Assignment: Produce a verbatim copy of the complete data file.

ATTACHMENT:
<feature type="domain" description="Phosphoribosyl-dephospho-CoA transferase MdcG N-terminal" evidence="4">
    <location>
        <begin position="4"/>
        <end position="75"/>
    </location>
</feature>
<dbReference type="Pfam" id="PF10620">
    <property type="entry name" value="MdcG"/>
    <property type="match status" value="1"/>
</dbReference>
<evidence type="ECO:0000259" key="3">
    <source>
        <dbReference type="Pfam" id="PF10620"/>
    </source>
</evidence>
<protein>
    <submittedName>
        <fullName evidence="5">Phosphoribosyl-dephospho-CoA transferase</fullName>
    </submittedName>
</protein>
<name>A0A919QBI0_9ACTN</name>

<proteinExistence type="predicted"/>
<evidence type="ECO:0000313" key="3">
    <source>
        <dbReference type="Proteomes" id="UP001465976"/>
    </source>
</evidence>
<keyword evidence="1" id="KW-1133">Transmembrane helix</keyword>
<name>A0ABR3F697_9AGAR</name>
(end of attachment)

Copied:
<feature type="domain" description="Phosphoribosyl-dephospho-CoA transferase MdcG N-terminal" evidence="4">
    <location>
        <begin position="4"/>
        <end position="75"/>
    </location>
</feature>
<dbReference type="Pfam" id="PF10620">
    <property type="entry name" value="MdcG"/>
    <property type="match status" value="1"/>
</dbReference>
<evidence type="ECO:0000259" key="3">
    <source>
        <dbReference type="Pfam" id="PF10620"/>
    </source>
</evidence>
<protein>
    <submittedName>
        <fullName evidence="5">Phosphoribosyl-dephospho-CoA transferase</fullName>
    </submittedName>
</protein>
<name>A0A919QBI0_9ACTN</name>

<proteinExistence type="predicted"/>
<evidence type="ECO:0000313" key="3">
    <source>
        <dbReference type="Proteomes" id="UP001465976"/>
    </source>
</evidence>
<keyword evidence="1" id="KW-1133">Transmembrane helix</keyword>
<name>A0ABR3F697_9AGAR</name>